ANZAC Day Plants & The Stories Behind Them
No doubt many of us living at the Southern end of the Gold Coast, in particular those who are familiar with Elephant Rock at Currumbin, may have already noticed that since the evening of April 17th, the rock has again been adorned in a cascade of hand made poppies made by local Gold Coast primary and high school students.
The installation, Swell Poppy Art Project, made its debut in 2015 to coincide as a backdrop for the Currumbin RSL’s dawn service, and was commissioned by local environmental artists Lynne Adams and Tony Butler who have again worked with the students to re-create the emotive floral tribute to honour Australia’s servicemen and women. The installation uses a donation of 10,000 recycled bottles and 5,000 lids from Visy and the shark netting from the Department of Agriculture and Fisheries. No flora or fauna was to be damaged and it was to create as little impact as possible. It takes the top half of two bottles to make each poppy.
Swell Sculpture Festival Curator and Director Natasha Edwards said “The project highlights themes of conflict, environment and community, with its placement on the Rock of Remembrance clearly signifying the issues of remembrance that capture the hearts of Australians on Anzac day.” Ms Edwards went on to say . . . “ as we commemorate Anzac day through this project, we also reflect on other issues that remain relevant to this day, such as how we are ensuring the sustainability of our environment for future generations, and the endearing importance of community ties.”
Another plant used to commemorate Anzac day is the aromatic herb Rosemary; believed in ancient times to improve memory, as a symbol of remembrance it is often found pinned to a lapel or laid in respect in wreaths at Anzac day memorials, it also features on the Anzac Commemorative Medallion. As Rosemary was found growing wild on the Gallipoli peninsula, it is no wonder it also has special significance for Australians, and can be found handed out by Legacy and the RSL in support of the fallen, as well as active defense force men and women and their families.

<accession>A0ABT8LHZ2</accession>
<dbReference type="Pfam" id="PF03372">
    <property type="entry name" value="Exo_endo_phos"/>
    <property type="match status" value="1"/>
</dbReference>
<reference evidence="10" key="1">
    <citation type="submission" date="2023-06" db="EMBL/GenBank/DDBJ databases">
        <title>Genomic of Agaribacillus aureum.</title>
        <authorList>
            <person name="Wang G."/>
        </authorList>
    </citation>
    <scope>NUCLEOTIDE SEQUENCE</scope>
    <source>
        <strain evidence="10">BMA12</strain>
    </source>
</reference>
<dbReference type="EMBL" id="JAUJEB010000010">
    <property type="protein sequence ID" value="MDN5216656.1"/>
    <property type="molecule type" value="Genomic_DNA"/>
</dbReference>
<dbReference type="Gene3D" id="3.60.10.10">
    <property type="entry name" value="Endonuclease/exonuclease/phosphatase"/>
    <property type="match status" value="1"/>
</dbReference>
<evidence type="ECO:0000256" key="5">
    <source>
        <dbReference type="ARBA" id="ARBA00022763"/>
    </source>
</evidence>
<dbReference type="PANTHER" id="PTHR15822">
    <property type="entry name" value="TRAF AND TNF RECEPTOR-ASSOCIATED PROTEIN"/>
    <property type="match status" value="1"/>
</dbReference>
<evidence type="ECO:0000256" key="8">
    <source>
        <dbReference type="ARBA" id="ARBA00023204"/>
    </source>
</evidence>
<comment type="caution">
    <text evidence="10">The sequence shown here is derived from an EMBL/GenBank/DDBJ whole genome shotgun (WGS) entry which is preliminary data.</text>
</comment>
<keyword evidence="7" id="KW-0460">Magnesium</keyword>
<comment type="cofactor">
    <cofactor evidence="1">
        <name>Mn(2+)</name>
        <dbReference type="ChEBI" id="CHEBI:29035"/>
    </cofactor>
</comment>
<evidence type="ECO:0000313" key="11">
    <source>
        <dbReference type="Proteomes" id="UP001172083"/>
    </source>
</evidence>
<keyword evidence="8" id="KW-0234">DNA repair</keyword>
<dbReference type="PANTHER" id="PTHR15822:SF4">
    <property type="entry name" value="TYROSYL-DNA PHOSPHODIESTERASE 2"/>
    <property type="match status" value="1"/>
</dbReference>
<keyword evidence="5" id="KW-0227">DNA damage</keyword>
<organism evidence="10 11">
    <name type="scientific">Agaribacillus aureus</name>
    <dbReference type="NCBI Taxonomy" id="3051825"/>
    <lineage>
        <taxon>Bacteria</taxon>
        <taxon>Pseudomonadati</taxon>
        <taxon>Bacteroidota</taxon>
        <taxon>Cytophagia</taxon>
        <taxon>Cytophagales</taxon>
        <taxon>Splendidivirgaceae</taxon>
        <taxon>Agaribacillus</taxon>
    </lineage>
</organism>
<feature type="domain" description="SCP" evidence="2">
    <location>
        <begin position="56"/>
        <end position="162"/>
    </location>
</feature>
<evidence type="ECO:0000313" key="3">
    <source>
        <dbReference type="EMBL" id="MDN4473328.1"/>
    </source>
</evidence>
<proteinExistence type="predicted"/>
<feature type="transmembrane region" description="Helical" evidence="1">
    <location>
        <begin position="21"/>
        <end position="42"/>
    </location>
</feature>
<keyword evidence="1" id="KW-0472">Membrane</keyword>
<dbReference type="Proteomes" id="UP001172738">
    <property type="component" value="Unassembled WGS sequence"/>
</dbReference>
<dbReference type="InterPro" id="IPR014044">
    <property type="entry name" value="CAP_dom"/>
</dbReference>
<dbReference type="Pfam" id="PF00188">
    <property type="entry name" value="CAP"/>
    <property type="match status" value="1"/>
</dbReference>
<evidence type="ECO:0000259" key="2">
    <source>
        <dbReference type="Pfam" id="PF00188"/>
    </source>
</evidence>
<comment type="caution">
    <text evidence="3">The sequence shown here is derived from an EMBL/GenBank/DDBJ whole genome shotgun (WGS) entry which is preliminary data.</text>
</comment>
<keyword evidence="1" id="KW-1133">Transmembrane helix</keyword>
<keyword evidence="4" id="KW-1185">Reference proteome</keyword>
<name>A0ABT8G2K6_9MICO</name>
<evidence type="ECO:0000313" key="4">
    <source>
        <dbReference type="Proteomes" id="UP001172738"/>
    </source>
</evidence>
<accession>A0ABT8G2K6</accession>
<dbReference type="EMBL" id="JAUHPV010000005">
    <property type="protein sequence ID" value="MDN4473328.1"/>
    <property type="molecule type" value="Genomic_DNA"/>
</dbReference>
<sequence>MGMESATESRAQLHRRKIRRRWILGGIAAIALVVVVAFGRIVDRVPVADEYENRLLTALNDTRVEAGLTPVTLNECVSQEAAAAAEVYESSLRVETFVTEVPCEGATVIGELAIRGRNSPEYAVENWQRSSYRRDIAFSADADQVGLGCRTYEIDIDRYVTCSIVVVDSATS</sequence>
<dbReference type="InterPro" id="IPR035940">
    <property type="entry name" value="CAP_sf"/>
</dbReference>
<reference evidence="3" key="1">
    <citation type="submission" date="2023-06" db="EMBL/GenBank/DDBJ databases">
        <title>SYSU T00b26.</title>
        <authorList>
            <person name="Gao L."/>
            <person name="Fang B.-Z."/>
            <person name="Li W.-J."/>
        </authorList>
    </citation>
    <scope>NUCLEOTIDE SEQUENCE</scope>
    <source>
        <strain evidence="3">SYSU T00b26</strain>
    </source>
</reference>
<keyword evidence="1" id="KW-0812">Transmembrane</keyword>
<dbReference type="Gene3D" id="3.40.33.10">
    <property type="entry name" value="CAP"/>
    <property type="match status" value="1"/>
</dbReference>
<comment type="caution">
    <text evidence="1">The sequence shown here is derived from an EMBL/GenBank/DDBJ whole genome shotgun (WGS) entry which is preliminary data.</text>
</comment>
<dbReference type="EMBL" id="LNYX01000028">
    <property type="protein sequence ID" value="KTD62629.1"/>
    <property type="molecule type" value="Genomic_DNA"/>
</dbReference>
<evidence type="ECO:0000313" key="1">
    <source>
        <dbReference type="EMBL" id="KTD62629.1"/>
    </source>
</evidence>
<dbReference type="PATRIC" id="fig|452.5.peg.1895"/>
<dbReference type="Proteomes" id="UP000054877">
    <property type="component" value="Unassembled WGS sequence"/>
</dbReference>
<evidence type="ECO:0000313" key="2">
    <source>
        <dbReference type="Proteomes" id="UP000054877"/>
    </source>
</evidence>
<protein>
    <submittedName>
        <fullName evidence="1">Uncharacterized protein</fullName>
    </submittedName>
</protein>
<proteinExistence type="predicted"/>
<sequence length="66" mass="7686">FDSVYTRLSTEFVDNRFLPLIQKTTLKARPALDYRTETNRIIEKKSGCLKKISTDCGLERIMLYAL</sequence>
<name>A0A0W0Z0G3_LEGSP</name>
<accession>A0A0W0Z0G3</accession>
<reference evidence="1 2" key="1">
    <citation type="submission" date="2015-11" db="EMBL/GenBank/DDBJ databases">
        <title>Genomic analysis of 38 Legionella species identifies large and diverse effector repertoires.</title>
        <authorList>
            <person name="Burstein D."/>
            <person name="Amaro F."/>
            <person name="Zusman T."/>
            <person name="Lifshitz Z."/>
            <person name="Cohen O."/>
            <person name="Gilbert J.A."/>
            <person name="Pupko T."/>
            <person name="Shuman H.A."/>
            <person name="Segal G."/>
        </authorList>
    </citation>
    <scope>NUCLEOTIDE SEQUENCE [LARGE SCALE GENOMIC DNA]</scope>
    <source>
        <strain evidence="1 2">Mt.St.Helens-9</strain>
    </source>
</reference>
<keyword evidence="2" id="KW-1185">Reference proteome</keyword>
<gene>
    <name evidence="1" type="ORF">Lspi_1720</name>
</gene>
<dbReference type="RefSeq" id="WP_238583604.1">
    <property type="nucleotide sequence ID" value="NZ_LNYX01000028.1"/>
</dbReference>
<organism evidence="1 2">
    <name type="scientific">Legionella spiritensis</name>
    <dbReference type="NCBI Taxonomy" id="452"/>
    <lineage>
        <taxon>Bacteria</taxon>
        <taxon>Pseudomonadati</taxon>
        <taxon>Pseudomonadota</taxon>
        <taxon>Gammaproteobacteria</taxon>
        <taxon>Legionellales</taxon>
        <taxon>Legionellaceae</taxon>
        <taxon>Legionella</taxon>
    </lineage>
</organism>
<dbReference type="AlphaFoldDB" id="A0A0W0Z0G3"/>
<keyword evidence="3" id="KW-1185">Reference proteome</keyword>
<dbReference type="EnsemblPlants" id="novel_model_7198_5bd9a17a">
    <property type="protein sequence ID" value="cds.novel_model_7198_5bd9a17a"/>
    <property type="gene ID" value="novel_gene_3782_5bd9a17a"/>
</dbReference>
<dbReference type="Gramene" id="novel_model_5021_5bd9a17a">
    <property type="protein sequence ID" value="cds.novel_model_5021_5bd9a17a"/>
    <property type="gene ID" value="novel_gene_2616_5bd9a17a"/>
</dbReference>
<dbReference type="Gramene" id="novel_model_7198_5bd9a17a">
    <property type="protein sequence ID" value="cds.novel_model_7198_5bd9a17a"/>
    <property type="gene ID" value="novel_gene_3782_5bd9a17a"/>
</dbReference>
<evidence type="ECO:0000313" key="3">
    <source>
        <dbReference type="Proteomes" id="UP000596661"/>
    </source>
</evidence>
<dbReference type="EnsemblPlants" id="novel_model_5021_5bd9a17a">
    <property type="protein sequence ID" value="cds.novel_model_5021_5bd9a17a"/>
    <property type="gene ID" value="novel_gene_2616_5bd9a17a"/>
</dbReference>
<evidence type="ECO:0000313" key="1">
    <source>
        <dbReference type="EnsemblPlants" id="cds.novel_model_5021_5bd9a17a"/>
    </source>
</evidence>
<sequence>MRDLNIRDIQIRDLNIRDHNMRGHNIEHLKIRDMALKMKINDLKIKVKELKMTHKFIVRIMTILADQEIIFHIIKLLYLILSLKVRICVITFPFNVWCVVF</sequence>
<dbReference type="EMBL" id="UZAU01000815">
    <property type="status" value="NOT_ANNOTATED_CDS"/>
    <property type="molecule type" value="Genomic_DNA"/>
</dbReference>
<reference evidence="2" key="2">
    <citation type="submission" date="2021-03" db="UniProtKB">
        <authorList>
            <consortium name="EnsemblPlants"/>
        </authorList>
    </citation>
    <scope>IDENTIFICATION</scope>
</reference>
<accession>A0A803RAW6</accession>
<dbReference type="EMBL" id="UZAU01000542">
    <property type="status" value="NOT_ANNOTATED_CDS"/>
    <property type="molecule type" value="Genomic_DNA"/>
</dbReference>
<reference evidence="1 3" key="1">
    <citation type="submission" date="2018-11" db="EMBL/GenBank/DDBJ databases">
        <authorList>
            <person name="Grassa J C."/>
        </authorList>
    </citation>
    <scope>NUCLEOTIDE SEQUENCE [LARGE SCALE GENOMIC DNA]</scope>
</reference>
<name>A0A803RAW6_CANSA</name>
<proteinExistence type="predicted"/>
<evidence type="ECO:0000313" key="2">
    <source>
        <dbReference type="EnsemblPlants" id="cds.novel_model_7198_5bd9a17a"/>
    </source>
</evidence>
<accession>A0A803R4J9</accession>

While many Australians on April 25th, will focus on the poppy or wear a spring of Rosemary as a symbol of remembrance, for others familiar with the battle of Gallipoli, it is the image of one solitary Aleppo Pine (Pinus halepensis), which has also become synonymous with Anzac day, and for very good reason.
When the 1st Australian Infantry Division launched a major offensive at Plateau 400 on Gallipoli on August 6, 1915, the ridges once covered with Aleppo pines, was cleared to provide cover for the Turkish trenches. Only one pine remained, and from then on the area was known as Lone Pine Ridge. It took three days of fighting before the Anzacs were successful in conquering the enemy trenches but not before some 2000 Australians and 7000 Turks lost their lives in the bloody battle.
In remembrance of his brother Mark who had died in the fighting, after the battle, Lance Corporal Benjamin Charles Smith, 3rd battalion, AIF collected some of the pine cones from branches covering the trenches and sent them home to his mother Jane McMullin. After planting some of the seeds in Inverell in tribute, she then presented some of theses seeds to the Australian War Memorial to also be planted in honour of others who fell at Lone Pine.
This year to commemorate Anzac day in conjunction with Yarralumla Nursery in Canberra, the Australian War Memorial has a range of Lone Pine seedlings available for purchase. All seedlings have been propagated by the nursery from seeds collected from the Lone Pine tree at the memorial.
“At the going down of the sun and in the morning. We will remember them.”
– Robert Laurence Binyon (1869 – 1943)
For more information:
- Lone Pine seedlings and the Australian War Memorial: Australian War Memorial
- ANZAC day events throughout the Gold Coast: More Gold Coast
- The Battle of Lone Pine ANZAC Centenary Page of the Queensland Government
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